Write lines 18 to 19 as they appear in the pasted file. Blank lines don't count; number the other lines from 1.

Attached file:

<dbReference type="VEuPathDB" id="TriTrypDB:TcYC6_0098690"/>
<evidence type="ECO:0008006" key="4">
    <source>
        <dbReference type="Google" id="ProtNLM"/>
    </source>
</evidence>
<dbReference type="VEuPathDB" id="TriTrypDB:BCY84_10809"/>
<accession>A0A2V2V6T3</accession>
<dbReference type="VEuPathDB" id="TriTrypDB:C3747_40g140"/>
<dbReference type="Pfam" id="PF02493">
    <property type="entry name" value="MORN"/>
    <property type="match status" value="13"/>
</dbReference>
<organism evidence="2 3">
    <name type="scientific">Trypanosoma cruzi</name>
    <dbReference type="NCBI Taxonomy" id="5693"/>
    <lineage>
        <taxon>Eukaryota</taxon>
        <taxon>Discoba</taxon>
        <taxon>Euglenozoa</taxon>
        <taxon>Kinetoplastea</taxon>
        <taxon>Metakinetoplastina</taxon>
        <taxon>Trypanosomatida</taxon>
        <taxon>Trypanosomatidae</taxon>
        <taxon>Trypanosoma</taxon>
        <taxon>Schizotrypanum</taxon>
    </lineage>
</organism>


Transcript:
        <taxon>Eukaryota</taxon>
        <taxon>Discoba</taxon>